What Are Eye Floaters?

Eye floaters are small spots that drift through your field of vision.  They appear like black or gray specks, strings, or cobwebs that drift back and forth when you move your eyes.  Floaters are often more of a nuisance than a serious health concern.

Image Source: Nature Eye Care

How Do Floaters Occur?

Most floaters occur as you mature and as your eyes become more liquid.  The vitreous humor fluid (substance inside your eyes) has a gel-like consistency, but as we age, this begins to dissolve and can leave a watery center.  Some undissolved gel particles will occasionally move around in the more liquid center, which take on many shapes and sizes.  These particles cast tiny shadows on your retina, which appear in your field of vision as floaters.

On rare occasions, floaters can be so dense and numerous that they substantially affect vision.  In rare cases, a surgical procedure that removes floaters may be necessary.  A vitrectomy removes the vitreous gel with the floating debris, and the vitreous is replaced with a salt solution. However, there are risks associated with a vitrectomy, and it is an exceptionally rare procedure for this condition.

Image Source: All About Vision

If you notice a sudden change or increase in eye floaters, contact your eye doctor immediately, especially if you also see flashes of light or lose your peripheral vision.  These may be symptoms of an emergency, such as a retinal detachment or eye disease, and they require immediate attention.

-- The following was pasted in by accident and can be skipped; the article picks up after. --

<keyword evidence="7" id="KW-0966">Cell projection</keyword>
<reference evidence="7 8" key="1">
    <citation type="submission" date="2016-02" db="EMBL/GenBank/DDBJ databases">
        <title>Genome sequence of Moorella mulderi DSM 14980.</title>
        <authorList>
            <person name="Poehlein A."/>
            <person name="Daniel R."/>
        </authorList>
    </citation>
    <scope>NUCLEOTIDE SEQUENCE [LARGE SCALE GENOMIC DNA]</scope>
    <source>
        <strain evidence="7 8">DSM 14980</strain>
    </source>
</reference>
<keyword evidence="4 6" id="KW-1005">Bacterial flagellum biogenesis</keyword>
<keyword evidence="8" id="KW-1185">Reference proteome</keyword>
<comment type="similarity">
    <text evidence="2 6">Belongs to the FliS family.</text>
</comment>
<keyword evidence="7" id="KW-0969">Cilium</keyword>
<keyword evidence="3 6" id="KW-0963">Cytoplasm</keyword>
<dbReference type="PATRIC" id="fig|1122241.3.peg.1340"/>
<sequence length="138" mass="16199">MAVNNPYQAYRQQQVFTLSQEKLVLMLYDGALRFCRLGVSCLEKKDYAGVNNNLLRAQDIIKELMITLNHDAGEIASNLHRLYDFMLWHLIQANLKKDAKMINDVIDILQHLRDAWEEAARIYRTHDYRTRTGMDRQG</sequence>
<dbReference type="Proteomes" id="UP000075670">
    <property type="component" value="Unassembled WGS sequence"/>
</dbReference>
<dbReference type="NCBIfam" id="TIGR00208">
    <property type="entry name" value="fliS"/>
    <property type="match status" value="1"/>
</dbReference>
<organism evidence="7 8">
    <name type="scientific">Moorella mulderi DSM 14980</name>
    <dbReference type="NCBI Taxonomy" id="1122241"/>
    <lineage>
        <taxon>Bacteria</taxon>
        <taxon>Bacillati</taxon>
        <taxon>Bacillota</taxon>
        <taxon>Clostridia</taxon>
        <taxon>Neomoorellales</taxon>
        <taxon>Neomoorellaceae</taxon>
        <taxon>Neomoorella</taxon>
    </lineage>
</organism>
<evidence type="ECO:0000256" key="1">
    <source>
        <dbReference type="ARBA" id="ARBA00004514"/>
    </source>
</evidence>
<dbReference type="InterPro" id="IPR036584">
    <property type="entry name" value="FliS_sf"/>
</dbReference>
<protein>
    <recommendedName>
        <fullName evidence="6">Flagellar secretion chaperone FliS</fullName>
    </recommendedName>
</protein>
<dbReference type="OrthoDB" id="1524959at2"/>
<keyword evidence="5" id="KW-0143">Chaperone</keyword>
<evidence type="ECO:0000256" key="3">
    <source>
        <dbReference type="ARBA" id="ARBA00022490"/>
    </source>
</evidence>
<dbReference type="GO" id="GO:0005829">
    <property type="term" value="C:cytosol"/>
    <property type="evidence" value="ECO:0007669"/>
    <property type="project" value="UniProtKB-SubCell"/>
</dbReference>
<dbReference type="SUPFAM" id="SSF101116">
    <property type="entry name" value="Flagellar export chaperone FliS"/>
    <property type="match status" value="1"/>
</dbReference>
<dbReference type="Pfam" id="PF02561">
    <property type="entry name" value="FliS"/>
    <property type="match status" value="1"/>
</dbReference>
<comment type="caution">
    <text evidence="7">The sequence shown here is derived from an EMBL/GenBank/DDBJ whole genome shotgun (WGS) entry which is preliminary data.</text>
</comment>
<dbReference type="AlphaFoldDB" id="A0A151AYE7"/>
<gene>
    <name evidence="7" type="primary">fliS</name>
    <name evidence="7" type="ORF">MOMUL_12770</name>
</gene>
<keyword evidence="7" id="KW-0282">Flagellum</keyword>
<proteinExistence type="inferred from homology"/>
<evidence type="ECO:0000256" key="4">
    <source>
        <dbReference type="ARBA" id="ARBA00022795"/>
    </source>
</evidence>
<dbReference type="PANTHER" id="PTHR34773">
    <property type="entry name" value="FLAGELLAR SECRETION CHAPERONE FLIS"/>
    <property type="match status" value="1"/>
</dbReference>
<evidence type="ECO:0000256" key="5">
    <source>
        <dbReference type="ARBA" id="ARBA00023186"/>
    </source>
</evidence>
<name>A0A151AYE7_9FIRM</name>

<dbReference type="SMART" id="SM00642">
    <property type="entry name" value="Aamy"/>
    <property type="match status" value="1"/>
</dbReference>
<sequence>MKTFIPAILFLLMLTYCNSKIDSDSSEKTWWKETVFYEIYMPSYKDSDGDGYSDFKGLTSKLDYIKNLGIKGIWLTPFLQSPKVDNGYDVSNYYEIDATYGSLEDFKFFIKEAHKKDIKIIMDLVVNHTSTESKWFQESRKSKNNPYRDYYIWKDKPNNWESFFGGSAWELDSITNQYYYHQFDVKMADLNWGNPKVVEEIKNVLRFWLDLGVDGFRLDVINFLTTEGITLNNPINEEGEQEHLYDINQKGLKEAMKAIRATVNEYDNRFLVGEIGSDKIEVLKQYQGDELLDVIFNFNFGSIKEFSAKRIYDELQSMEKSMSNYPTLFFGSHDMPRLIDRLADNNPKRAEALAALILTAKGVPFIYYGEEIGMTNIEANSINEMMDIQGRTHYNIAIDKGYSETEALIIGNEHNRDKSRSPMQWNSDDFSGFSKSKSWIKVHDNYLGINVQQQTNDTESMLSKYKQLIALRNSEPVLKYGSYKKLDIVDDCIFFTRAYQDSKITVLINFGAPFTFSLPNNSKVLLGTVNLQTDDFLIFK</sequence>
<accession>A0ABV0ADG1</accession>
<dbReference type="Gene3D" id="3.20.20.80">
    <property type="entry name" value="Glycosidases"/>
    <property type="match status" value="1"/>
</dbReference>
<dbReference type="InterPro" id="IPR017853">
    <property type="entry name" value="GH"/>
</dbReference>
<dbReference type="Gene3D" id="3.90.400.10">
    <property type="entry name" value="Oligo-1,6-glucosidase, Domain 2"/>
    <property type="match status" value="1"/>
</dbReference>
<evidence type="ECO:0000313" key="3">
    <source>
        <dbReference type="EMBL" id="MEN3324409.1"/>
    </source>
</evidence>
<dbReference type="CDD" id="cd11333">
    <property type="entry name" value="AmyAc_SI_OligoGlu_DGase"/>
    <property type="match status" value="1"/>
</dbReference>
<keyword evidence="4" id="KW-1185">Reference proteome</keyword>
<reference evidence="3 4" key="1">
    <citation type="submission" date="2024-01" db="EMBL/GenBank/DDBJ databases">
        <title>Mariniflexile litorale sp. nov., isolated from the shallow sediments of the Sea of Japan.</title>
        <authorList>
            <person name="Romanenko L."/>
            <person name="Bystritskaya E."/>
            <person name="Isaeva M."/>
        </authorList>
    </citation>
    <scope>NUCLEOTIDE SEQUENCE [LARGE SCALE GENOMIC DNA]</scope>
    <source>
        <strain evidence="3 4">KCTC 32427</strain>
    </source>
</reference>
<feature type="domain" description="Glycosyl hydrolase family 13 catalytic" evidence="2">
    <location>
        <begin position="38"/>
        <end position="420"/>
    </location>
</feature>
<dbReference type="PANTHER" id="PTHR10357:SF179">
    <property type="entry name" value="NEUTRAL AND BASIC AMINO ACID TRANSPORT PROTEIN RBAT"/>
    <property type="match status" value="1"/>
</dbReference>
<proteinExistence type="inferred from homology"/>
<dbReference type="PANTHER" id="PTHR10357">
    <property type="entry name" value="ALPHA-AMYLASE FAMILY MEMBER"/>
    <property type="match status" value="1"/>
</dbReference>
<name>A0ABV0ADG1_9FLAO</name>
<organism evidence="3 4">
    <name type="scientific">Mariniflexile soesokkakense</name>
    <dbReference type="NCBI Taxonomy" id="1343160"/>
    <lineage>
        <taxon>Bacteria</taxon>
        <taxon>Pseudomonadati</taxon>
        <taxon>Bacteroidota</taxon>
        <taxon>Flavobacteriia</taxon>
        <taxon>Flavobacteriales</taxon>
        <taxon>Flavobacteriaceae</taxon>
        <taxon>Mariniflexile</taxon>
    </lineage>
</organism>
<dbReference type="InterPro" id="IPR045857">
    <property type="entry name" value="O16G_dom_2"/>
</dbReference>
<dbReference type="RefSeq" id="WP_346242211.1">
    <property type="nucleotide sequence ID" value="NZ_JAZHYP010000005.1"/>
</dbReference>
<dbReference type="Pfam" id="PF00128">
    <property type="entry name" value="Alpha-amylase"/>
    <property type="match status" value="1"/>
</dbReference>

Floaters can also result from:

  • Eye disease
  • Eye injury
  • Diabetic retinopathy
  • Eye tumors
  • Eye trauma
  • Near-sightedness
  • Stress

Serious eye disorders associated with floaters include:

  • Retinal detachment
  • Torn retina
  • Bleeding in the vitreous
  • Eye tumors
  • Vitritis – inflammation of the vitreous body

How Are Floaters Treated?

In most cases, no treatment is required as most eye floaters are harmless and fade over time.  However, in a percentage of patients an acute onset of floaters cause a retinal detachment, therefore it is important to see your eye doctor when you notice the floaters.  Only with a thorough examination through dilated pupils can doctors rule out more serious conditions.

If you are concerned about eye floaters, make an appointment with one of our eye doctors at Primary Eyecare today.  Our doctors are fully trained to diagnose and treat many ocular medical conditions.

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